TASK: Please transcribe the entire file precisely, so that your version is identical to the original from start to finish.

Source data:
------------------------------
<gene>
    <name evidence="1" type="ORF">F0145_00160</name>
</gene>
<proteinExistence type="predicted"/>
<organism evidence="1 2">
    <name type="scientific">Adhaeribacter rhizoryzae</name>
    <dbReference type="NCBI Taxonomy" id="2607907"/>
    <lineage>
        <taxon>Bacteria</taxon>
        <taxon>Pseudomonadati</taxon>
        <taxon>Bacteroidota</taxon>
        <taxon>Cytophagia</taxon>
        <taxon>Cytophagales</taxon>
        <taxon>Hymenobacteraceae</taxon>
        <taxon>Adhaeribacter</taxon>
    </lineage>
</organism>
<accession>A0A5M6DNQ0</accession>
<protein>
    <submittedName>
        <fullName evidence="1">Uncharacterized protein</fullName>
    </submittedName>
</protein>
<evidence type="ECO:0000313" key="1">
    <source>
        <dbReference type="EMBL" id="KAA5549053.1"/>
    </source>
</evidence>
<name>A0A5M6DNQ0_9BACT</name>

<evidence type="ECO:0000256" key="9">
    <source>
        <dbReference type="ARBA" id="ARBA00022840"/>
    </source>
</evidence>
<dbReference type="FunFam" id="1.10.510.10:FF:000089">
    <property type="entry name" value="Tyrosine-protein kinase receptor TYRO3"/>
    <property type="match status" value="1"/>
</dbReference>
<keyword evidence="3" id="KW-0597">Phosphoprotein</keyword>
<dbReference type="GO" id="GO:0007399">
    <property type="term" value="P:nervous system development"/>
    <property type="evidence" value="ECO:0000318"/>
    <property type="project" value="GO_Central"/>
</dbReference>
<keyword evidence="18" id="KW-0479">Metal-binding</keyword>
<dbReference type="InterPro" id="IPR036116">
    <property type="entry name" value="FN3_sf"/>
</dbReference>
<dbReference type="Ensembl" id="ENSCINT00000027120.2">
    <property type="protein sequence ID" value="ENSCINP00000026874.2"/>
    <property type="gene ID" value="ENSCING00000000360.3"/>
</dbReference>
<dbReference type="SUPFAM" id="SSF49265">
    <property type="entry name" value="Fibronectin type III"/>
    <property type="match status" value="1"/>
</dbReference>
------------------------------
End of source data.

<gene>
    <name evidence="1" type="ORF">F0145_00160</name>
</gene>
<proteinExistence type="predicted"/>
<organism evidence="1 2">
    <name type="scientific">Adhaeribacter rhizoryzae</name>
    <dbReference type="NCBI Taxonomy" id="2607907"/>
    <lineage>
        <taxon>Bacteria</taxon>
        <taxon>Pseudomonadati</taxon>
        <taxon>Bacteroidota</taxon>
        <taxon>Cytophagia</taxon>
        <taxon>Cytophagales</taxon>
        <taxon>Hymenobacteraceae</taxon>
        <taxon>Adhaeribacter</taxon>
    </lineage>
</organism>
<accession>A0A5M6DNQ0</accession>
<protein>
    <submittedName>
        <fullName evidence="1">Uncharacterized protein</fullName>
    </submittedName>
</protein>
<evidence type="ECO:0000313" key="1">
    <source>
        <dbReference type="EMBL" id="KAA5549053.1"/>
    </source>
</evidence>
<name>A0A5M6DNQ0_9BACT</name>

<evidence type="ECO:0000256" key="9">
    <source>
        <dbReference type="ARBA" id="ARBA00022840"/>
    </source>
</evidence>
<dbReference type="FunFam" id="1.10.510.10:FF:000089">
    <property type="entry name" value="Tyrosine-protein kinase receptor TYRO3"/>
    <property type="match status" value="1"/>
</dbReference>
<keyword evidence="3" id="KW-0597">Phosphoprotein</keyword>
<dbReference type="GO" id="GO:0007399">
    <property type="term" value="P:nervous system development"/>
    <property type="evidence" value="ECO:0000318"/>
    <property type="project" value="GO_Central"/>
</dbReference>
<keyword evidence="18" id="KW-0479">Metal-binding</keyword>
<dbReference type="InterPro" id="IPR036116">
    <property type="entry name" value="FN3_sf"/>
</dbReference>
<dbReference type="Ensembl" id="ENSCINT00000027120.2">
    <property type="protein sequence ID" value="ENSCINP00000026874.2"/>
    <property type="gene ID" value="ENSCING00000000360.3"/>
</dbReference>
<dbReference type="SUPFAM" id="SSF49265">
    <property type="entry name" value="Fibronectin type III"/>
    <property type="match status" value="1"/>
</dbReference>